Mariners’ mid-season grades and outlook for the stretch run

Led by the ageless Raul and the King

The Seattle Mariners are not in an ideal place. With 43 wins under their belts and another fourth-place finish in the AL West looming, the team is forced to look ahead again.

What better way to look ahead than to access the past again and again? #TrueToTheBlue

Grading the Mariners may have been a poor title for this piece, but either way, below are a few players and their production on a scale from 1-10 based on productivity, room for improvement and ability to help the team in the future.

Mariners mid-season scales

Raul Ibanez – 7

Let’s begin with the ageless one Raul Ibanez. With 24 home runs, the returned fan favorite is on pace to surpass his age with dingers. Eclipsing 41 HRs at this age may cause some eyebrows to be raised, but no player has enjoyed the new confines of SafeCo Field more than Ibanez.

Does anyone else remember his April? When he hit .158? I wrote that it was time to let him go; since then his month averages have gone .297 in May, .262 in June and a lofty .367 so far in July.

Felix Hernandez – 10

What do you want to read here? He’s amazing, and it’s embarrassing that he didn’t start the All-Star game for the AL.

Felix Hernandez‘s CY Young chase will be the best part of the second half for Mariners fans.

Felix Hernandez Mariners

Hernandez has been a major bright spot for the Mariners’ season. (Photo: Stephen Brashear/Getty)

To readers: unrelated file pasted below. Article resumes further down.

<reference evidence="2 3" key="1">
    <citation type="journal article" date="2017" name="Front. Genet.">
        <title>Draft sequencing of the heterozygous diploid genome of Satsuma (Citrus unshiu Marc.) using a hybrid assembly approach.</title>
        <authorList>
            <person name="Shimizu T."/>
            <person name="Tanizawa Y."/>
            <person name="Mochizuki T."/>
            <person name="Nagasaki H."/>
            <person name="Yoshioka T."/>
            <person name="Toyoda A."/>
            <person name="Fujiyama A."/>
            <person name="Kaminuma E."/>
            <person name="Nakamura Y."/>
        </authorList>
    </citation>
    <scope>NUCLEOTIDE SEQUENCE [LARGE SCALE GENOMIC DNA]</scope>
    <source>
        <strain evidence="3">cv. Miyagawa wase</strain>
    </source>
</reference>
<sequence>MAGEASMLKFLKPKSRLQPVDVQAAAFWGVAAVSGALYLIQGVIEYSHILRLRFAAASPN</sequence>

Hisashi Iwakuma – 8

The Prince has been everything the Mariners could have wanted in a No. 2 starter behind the King, and despite a few bumps in the road, his consistent play landed him a spot on the All-Star team. High praise.

Kyle Seager – 7

Out of all the young hitters, few expected Kyle Seager to be the best, but that is all he has been for this team. His batting splits are on pace for career highs, and he is one of only three players in baseball to have three different 10-plus-game hitting streaks.

Now that is a nerdy baseball stat.

Justin Smoak – 4

The number is low for one reason, and one reason alone. He has done this to me before and I am not falling for it again.

Since coming back from injury, Justin Smoak is hitting for average and power, and this whole season he is getting back on base with walks. This is good, maybe great news for the organization, but the fans and the front office need to see consistency through September to crank this number up.

Michael Saunders – 3

His hot start made some people dream of the Condor being the greatest and tallest leadoff hitter in baseball history. Alas and alack, the World Baseball Classic and month of April were a long time ago, and his flat-lining .225 BA is reminding too many fans of Dustin Ackley.

Speaking of which…

Dustin Ackley – 2

This low grade is as much the organization’s fault as it is Dustin Ackley’s, but they can’t take all the blame. For months, Ackley forgot how to hit the ball to the opposite field — a strength of his throughout his collegiate and professional career. Then, the team decides they were wrong and stick him in the OF.

Ya, that’ll boost the kid’s confidence (sarcasm inflection). Look at how well he is doing — we should definitely do the same thing to Jesus Montero and move him to first base so he can be laughed at all the time instead of just when he is jogging (more sarcasm).

These scales are depressing. I might have to do a part two of this idea. We didn’t even touch on how first baseman Kendrys Morales and OF Michael Morse are as good as gone before the deadline.

Unless of course the Mariners win every remaining game in July. That would be awesome.

Go M’s!


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About Jeff Budke

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